Saturday, April 14, 2012

South Dakota Guard Civil Support Team trains with civilian first responders

Army Sgt. 1st Class Marcia Hento, from the 82nd Civil Support Team, decontaminates Riley Cook, a member of the South Dakota's Division of Criminal Investigation bomb squad, after he collected samples from a package leaking a hazardous chemical during an emergency response training exercise at Mount Rushmore National Memorial, April 11, 2012. The DCI bomb squad partnered with the South Dakota National Guard's 82nd CST to test equipment and procedures while working together. The CST specializes in chemical, biological and radiological detection and the DCI has expertise with the disposal of explosive ordnances. (Army National Guard photo by Staff Sgt. Theanne Tangen

By Army National Guard Staff Sgt. Theanne Tangen, South Dakota National Guard

KEYSTONE, S.D. – The South Dakota National Guard 82nd Civil Support Team worked through a new training scenario involving the South Dakota Division of Criminal Investigation's bomb squad and personnel from the National Park Service at the Mount Rushmore National Memorial April 11.

The exercise gave South Dakota's all-hazard response team, the 82nd CST and the state's DCI bomb squad, the opportunity to test their equipment and procedures while working together. The CST specializes in chemical, biological and radiological detection while the DCI has expertise with the disposal of explosive ordnances.

The emergency response exercise was based on a scenario in which a Mount Rushmore park ranger and his bomb detection dog discovered two suspicious packages in the parking lot. One of the packages was leaking fluid causing the ranger and the dog to become ill.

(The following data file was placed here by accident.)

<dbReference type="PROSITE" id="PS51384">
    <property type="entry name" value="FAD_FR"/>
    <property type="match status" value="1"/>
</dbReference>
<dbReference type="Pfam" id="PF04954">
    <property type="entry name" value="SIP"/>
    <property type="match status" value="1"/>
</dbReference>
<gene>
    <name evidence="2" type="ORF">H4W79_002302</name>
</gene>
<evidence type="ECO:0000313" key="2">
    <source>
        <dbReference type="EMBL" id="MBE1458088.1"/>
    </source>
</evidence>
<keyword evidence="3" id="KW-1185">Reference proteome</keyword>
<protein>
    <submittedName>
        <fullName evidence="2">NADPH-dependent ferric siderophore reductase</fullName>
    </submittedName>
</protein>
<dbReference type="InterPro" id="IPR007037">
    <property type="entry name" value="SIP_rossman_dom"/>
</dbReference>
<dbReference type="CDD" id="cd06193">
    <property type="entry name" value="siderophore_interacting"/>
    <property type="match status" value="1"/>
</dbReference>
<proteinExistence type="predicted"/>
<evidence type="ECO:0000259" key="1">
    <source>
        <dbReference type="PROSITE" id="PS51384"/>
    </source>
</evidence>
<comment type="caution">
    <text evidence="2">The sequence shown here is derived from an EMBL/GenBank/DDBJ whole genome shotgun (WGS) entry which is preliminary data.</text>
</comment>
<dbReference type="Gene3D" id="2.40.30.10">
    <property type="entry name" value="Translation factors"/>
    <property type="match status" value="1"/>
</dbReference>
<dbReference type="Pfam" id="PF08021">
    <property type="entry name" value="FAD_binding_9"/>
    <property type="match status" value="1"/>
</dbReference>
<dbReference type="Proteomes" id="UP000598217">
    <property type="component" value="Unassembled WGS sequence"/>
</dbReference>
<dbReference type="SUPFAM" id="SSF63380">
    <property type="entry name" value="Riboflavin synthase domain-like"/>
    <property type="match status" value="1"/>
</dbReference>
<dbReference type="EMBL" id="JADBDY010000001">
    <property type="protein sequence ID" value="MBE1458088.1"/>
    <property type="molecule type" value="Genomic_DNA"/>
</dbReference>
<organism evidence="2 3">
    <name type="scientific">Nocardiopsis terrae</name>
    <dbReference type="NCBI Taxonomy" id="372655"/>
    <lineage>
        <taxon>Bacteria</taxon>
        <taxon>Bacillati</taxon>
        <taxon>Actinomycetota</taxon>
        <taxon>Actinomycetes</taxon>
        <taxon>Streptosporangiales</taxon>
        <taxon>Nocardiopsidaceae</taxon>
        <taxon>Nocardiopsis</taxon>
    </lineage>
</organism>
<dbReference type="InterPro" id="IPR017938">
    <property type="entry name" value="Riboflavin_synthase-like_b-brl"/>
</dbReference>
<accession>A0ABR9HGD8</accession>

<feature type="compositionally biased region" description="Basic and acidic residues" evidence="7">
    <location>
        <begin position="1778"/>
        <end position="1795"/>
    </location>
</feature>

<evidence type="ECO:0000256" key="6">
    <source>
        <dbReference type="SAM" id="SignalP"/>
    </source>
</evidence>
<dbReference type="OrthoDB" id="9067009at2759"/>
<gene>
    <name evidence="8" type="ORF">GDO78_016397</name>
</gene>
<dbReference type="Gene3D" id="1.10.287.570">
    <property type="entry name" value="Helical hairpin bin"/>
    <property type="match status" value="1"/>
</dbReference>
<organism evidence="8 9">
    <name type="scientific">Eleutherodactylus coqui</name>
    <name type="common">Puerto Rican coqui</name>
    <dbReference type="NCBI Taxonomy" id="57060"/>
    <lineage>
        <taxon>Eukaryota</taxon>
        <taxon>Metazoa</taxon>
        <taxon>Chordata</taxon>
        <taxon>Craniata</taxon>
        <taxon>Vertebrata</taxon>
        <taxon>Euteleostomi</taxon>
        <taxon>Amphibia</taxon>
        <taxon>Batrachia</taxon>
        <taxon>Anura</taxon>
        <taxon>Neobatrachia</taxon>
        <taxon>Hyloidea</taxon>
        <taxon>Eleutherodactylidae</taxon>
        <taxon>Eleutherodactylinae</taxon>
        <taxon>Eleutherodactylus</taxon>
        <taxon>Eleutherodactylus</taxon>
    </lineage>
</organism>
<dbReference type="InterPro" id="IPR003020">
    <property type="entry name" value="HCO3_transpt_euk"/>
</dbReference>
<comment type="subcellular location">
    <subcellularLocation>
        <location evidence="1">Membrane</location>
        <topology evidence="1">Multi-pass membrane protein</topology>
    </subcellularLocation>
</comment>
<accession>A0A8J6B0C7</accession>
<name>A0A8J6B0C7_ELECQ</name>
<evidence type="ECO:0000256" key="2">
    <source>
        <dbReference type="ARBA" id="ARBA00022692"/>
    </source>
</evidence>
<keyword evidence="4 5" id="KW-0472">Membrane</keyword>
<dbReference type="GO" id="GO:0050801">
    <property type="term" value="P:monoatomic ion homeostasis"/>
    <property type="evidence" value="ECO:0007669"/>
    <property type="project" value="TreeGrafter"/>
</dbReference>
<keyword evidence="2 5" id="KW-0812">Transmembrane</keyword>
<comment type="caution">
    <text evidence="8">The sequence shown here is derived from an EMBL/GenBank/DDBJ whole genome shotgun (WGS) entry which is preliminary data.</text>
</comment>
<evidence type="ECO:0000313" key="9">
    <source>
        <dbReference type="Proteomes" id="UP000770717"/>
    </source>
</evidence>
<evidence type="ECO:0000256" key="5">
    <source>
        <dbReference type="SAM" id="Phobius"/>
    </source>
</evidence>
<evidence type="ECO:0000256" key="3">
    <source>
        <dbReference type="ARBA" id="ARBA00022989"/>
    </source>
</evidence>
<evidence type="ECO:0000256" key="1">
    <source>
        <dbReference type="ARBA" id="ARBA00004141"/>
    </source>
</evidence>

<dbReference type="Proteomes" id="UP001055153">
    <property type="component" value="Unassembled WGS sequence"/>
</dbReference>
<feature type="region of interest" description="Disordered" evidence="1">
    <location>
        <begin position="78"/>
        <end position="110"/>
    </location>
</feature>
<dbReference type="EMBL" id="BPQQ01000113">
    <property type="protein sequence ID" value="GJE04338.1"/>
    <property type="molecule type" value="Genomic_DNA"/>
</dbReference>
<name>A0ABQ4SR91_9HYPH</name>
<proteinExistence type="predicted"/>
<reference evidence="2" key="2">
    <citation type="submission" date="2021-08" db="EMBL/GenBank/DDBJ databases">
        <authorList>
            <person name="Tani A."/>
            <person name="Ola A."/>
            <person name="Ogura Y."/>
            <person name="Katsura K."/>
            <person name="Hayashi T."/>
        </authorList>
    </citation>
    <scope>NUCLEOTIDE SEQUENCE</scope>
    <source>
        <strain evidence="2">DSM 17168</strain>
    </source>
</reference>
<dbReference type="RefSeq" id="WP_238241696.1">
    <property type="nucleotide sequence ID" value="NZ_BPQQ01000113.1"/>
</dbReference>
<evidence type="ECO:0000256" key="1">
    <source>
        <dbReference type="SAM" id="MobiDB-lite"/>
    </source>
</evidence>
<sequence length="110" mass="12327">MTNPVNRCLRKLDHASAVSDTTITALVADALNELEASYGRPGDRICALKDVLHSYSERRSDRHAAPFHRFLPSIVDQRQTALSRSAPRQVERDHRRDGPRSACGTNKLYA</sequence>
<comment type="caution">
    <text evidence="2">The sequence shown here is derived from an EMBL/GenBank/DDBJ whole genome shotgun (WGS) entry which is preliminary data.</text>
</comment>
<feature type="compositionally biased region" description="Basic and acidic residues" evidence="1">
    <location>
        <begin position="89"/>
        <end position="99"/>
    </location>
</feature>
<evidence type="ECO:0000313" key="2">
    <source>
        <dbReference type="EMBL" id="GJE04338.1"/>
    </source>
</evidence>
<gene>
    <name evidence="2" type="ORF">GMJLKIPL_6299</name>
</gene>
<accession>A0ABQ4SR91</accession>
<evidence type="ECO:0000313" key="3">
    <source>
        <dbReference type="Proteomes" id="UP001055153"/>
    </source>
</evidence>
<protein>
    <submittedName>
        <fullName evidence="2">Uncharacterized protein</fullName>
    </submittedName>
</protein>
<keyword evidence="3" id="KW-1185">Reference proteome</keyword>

Twenty-two members of the CST and five members of the DCI bomb squad paired up to investigate the suspicious packages.

Having a combination of chemical and bomb materials further enabled both the CST and the DCI to test how the teams will work together in a real life event, said Maj. Dale Gadbois, the 82nd CST operations officer.

"Our Soldiers and Airmen benefit from this training by being able to interact with other agencies in our area with the local first responders, FBI, DCI, and the National Park Service here at Mount Rushmore," Gadbois said. "It's important to practice this in a peace time environment, and the more we practice the better off we will be if an event like this would occur."

To begin the investigation, the DCI sent their bomb disposal HD-1 robot, with the CST's chemical sensors attached to it, to assess the packages.

"Our role is to take care of any explosive device that may or may not be present," said Dan Satterlee, the DCI bomb squad assistant director. "When dealing with any kind of chemical or biological threat, it is hard to operate without the CST. They have equipment and personnel that we don't have, and we have [explosive ordnance disposal] equipment the CST doesn't have."

After the robot assessed the packages, the DCI suited up one of their men, Riley Cook, with a 100 pound bomb suit and a CST oxygen tank and mask to protect him from a possible hazardous chemical.

Cook took samples and x-rays while fully covered in equipment and used the robot to communicate with the rest of the team. Once he extracted the samples from the packages, Cook brought them to the CST's decontamination team and lab for testing.

Ten hours after the CST and the DCI received the initial call, the results confirmed that one package did have a hazardous chemical and the other one was an explosive device. During this particular exercise, the team decided to contain the chemical package and use the robot to disassemble the bomb.

"This training is realistic, and it is a good chance to test our equipment," said Army Staff Sgt. Erik Haivala, a survey team member. "The only thing that is unrealistic is the time frame. An operation like this would take more than a day; it is usually up to a week long. We do work with the National Park Service on a regular basis because this is a high profile place and Mount Rushmore gets millions of visitors every year."

The CST has multiple trainings throughout the year with various state and federal agencies. Each exercise has a unique scenario to give personnel opportunities to train and ensure everyone is well-rounded in their fields, he said.

"I am always able to learn something from these exercises the biggest challenge tends to be our communication skills, but practice makes perfect," Haivala said.